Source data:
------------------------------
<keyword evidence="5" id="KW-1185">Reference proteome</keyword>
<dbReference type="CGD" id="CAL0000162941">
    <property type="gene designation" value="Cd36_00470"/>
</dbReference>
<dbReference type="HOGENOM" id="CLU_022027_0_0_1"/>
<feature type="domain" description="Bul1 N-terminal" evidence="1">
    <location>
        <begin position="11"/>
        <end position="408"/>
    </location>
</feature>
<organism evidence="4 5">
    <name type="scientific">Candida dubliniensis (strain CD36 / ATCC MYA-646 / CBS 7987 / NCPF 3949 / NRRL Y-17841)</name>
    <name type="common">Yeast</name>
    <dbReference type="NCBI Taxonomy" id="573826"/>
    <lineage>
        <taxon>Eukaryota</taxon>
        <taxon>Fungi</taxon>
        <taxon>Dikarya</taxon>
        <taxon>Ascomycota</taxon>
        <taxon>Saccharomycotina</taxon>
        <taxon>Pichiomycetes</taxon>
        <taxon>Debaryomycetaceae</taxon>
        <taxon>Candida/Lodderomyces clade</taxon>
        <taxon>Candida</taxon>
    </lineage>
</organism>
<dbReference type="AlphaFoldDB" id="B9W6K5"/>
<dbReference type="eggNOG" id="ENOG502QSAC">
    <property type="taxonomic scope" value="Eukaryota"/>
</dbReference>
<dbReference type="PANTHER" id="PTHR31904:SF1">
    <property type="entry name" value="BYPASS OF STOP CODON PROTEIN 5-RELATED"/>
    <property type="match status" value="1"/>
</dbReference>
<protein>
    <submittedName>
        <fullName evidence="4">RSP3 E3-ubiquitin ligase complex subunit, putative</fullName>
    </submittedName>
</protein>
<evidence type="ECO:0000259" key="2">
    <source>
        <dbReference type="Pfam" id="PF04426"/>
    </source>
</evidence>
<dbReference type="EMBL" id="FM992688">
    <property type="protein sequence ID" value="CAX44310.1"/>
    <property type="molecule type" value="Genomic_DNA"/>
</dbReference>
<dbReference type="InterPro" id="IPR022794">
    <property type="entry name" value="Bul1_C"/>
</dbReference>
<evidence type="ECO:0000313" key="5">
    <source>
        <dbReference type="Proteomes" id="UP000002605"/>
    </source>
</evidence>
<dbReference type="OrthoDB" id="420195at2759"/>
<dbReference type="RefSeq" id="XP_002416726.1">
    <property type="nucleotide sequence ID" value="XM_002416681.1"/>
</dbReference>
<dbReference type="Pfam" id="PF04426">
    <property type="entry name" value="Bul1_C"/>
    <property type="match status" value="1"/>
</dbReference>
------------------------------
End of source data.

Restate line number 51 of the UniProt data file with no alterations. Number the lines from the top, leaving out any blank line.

    <property type="entry name" value="Bul1_C"/>